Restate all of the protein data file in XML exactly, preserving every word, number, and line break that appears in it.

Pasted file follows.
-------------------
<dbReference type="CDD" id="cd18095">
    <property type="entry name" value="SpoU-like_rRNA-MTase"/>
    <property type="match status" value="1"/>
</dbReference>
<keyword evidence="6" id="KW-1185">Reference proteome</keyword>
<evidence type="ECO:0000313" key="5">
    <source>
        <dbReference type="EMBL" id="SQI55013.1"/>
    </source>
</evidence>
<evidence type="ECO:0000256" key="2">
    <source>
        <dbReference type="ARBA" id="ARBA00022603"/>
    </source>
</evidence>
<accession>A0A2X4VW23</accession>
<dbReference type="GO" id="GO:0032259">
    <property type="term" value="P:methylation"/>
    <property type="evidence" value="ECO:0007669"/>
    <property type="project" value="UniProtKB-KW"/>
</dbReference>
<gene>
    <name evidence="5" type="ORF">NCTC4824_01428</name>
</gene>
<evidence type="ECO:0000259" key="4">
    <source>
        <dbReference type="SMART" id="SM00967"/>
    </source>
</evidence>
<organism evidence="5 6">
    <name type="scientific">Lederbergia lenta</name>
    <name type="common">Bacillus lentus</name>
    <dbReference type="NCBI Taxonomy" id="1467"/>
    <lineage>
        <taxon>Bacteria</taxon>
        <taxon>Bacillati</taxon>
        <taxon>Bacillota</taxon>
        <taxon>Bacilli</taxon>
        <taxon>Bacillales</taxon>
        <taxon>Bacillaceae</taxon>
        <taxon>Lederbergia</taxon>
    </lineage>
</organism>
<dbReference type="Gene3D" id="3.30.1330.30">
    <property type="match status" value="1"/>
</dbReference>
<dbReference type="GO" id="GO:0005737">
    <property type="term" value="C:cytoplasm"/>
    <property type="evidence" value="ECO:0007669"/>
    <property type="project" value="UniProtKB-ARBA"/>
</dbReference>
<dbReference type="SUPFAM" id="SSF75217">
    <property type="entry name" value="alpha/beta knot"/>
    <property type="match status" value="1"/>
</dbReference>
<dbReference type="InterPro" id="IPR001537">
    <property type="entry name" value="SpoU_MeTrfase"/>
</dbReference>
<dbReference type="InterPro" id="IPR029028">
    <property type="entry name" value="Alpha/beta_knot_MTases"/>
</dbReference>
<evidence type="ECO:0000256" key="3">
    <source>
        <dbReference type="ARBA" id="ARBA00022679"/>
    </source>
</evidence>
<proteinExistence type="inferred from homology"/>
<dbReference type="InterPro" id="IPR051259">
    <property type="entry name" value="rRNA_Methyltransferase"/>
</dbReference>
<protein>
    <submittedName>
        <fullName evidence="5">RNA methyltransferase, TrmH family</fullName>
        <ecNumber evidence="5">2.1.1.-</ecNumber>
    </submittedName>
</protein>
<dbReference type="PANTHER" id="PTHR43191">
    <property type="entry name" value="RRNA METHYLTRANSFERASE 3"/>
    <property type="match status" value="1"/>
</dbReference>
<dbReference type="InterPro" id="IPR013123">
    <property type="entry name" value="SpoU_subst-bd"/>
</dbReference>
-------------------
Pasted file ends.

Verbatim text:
<dbReference type="CDD" id="cd18095">
    <property type="entry name" value="SpoU-like_rRNA-MTase"/>
    <property type="match status" value="1"/>
</dbReference>
<keyword evidence="6" id="KW-1185">Reference proteome</keyword>
<evidence type="ECO:0000313" key="5">
    <source>
        <dbReference type="EMBL" id="SQI55013.1"/>
    </source>
</evidence>
<evidence type="ECO:0000256" key="2">
    <source>
        <dbReference type="ARBA" id="ARBA00022603"/>
    </source>
</evidence>
<accession>A0A2X4VW23</accession>
<dbReference type="GO" id="GO:0032259">
    <property type="term" value="P:methylation"/>
    <property type="evidence" value="ECO:0007669"/>
    <property type="project" value="UniProtKB-KW"/>
</dbReference>
<gene>
    <name evidence="5" type="ORF">NCTC4824_01428</name>
</gene>
<evidence type="ECO:0000259" key="4">
    <source>
        <dbReference type="SMART" id="SM00967"/>
    </source>
</evidence>
<organism evidence="5 6">
    <name type="scientific">Lederbergia lenta</name>
    <name type="common">Bacillus lentus</name>
    <dbReference type="NCBI Taxonomy" id="1467"/>
    <lineage>
        <taxon>Bacteria</taxon>
        <taxon>Bacillati</taxon>
        <taxon>Bacillota</taxon>
        <taxon>Bacilli</taxon>
        <taxon>Bacillales</taxon>
        <taxon>Bacillaceae</taxon>
        <taxon>Lederbergia</taxon>
    </lineage>
</organism>
<dbReference type="Gene3D" id="3.30.1330.30">
    <property type="match status" value="1"/>
</dbReference>
<dbReference type="GO" id="GO:0005737">
    <property type="term" value="C:cytoplasm"/>
    <property type="evidence" value="ECO:0007669"/>
    <property type="project" value="UniProtKB-ARBA"/>
</dbReference>
<dbReference type="SUPFAM" id="SSF75217">
    <property type="entry name" value="alpha/beta knot"/>
    <property type="match status" value="1"/>
</dbReference>
<dbReference type="InterPro" id="IPR001537">
    <property type="entry name" value="SpoU_MeTrfase"/>
</dbReference>
<dbReference type="InterPro" id="IPR029028">
    <property type="entry name" value="Alpha/beta_knot_MTases"/>
</dbReference>
<evidence type="ECO:0000256" key="3">
    <source>
        <dbReference type="ARBA" id="ARBA00022679"/>
    </source>
</evidence>
<proteinExistence type="inferred from homology"/>
<dbReference type="InterPro" id="IPR051259">
    <property type="entry name" value="rRNA_Methyltransferase"/>
</dbReference>
<protein>
    <submittedName>
        <fullName evidence="5">RNA methyltransferase, TrmH family</fullName>
        <ecNumber evidence="5">2.1.1.-</ecNumber>
    </submittedName>
</protein>
<dbReference type="PANTHER" id="PTHR43191">
    <property type="entry name" value="RRNA METHYLTRANSFERASE 3"/>
    <property type="match status" value="1"/>
</dbReference>
<dbReference type="InterPro" id="IPR013123">
    <property type="entry name" value="SpoU_subst-bd"/>
</dbReference>